But make no mistake: Psilocybin has a number of potential medical benefits.Its potential indications include depression, obsessive-compulsive disorder, quitting smoking, alcohol addiction, cocaine addiction, cluster headaches, and cancer-related or other end-of-life psychological distress.
Will psilocybin ever be approved by the FDA?
- "It will only be administered in a clinic by specially trained and certified therapists, physicians. It's never gonna be available out on the street where people can sell it or take too much, or take too many of their pills from a prescription," Greer said.
- Psilocybin affects the cardiovascular system and can lead to increased blood pressure or irregular heartbeat.
- It also has the potential to cause serious and permanent psychological problems. Psilocybin is a lot more psychologically dangerous than cannabis. And there's always the chance of a bad trip
The chemical works by binding the same receptors in the brain as the neurotransmitter serotonin. This allows the drug to alter mood. While many people have a happy, meaningful experience, some can have a "bad trip" and experience extreme paranoia Prior studies have found that that getting high on psilocybin doesn't just create a colorful, psychedelic experience for a couple of hours; it can cause neurological changes that last over a year. These changes resulted in a personality that was more open to the creative arts and became happier, even 14 months after receiving the psilocybin. Though previous research surmised that psilocybin decreased brain activity, the current study used functional magnetic resonance imaging (fMRI) to see what was really going on.
Simplified illustration of the connections tracked while receiving the placebo (a) and the psilocybin (b)
Surprisingly, the researchers saw that upon receiving psilocybin, the brain actually re-organized connections and linked previously unconnected regions of the brain. These connections were not random, but appeared very organized and stable. Once the drug wore off, the connections returned to normal.
"We can speculate on the implications of such an organization. One possible by-product of this greater communication across the whole brain is the phenomenon of synesthesia which is often reported in conjunction with the psychedelic state,"The mechanism of how psilocybin is creating these changes is not yet known and will require further study. The researchers believe that in understanding the drug's mechanism for temporarily re-wiring the brain and altering mood, it could potentially be manipulated into making a functional treatment for depression or other disorders. However, there is much more to be learned before it can be used in that manner.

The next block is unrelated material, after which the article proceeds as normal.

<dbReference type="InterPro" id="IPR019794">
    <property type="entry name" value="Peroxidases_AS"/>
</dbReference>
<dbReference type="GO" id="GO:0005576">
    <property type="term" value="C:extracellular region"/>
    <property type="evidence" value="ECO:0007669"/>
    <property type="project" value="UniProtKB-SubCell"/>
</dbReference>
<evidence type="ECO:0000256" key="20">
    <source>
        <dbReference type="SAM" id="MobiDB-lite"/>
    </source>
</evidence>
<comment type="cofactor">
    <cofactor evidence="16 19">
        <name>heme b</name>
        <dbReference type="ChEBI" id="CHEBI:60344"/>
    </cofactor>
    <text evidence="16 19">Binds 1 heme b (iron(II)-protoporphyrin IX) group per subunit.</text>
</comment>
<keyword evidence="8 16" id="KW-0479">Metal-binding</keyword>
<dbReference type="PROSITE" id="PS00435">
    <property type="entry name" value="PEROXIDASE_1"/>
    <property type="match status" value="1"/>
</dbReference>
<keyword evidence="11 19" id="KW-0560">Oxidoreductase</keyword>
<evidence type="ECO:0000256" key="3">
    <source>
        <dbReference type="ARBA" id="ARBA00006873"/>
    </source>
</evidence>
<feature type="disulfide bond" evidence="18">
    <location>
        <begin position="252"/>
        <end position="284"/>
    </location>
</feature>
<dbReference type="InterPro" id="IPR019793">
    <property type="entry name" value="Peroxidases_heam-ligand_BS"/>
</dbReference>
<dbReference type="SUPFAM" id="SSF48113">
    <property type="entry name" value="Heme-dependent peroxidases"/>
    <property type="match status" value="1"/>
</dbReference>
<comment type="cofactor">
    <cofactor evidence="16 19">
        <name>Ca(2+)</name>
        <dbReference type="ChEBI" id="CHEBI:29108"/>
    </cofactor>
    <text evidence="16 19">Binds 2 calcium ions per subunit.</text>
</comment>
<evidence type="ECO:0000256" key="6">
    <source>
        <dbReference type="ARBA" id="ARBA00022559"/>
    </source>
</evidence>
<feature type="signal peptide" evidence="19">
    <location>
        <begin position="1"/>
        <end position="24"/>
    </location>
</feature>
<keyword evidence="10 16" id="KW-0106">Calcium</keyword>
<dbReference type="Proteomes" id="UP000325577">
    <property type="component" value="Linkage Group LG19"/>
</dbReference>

(Study) Adults with Major Depression:
The antidepressant effect of the psilocybin - the active compound in so-called magic mushrooms - was about four times greater than is typically seen in traditional antidepressants currently on the market. In a small study of adults with major depression, Johns Hopkins Medicine researchers report that two doses of the psychedelic substance psilocybin, given with supportive psychotherapy, produced rapid and large reductions in depressive symptoms, with most participants showing improvement and half of study participants achieving remission through the four-week follow-up.
"Because most other depression treatments take weeks or months to work and may have undesirable effects, this could be a game changer if these findings hold up in future 'gold-standard' placebo-controlled clinical trials." The published findings cover only a four-week follow-up in 24 participants, all of whom underwent two five-hour psilocybin sessions under the direction of the researchers.The researchers say they will follow the participants for a year after the study to see how long the antidepressant effects of the psilocybin treatment last, and will report their findings in a later publication.
Psilocybin, the active ingredient in psychoactive mushrooms, has provided the spiritual and cultural bedrock of many great civilisations. The Aztecs referred to teonanacatl, which translates as 'divine mushroom', and modern neuroscience has revealed how psilocybin interacts with serotonin receptors in the brain in order to produce a range of consciousness-altering effects.
Hallucinogenic mushrooms are available in fresh form, treated/preserved (e.g. deliberately dried, cooked, frozen) or even as dry powders or capsules. The fungi containing psilocybin and psilocin mainly belong to the genuses Psilocybe, Panaeolus and Copelandia and their number exceeds 50 species. Most of the mushrooms containing psilocybin are small brown or tan mushrooms. In the wild, these mushrooms are easily mistaken for any number of non-psychoactive, inedible, or poisonous mushrooms. This makes them difficult, and potentially hazardous, to identify. Because it is difficult to distinguish non-psilocybin species from the hallucinogenic ones by morphological observation in the wild, psilocybin-containing mushrooms may also be easily ingested unintentionally. Hallucinogenic mushrooms resemble the common store mushroom Agaricus bisporus, although the flesh of Psilocybe mushrooms characteristically turns blue or green when bruised or cut. An identification method based on a genetic approach has been developed.
Key issues at a glance: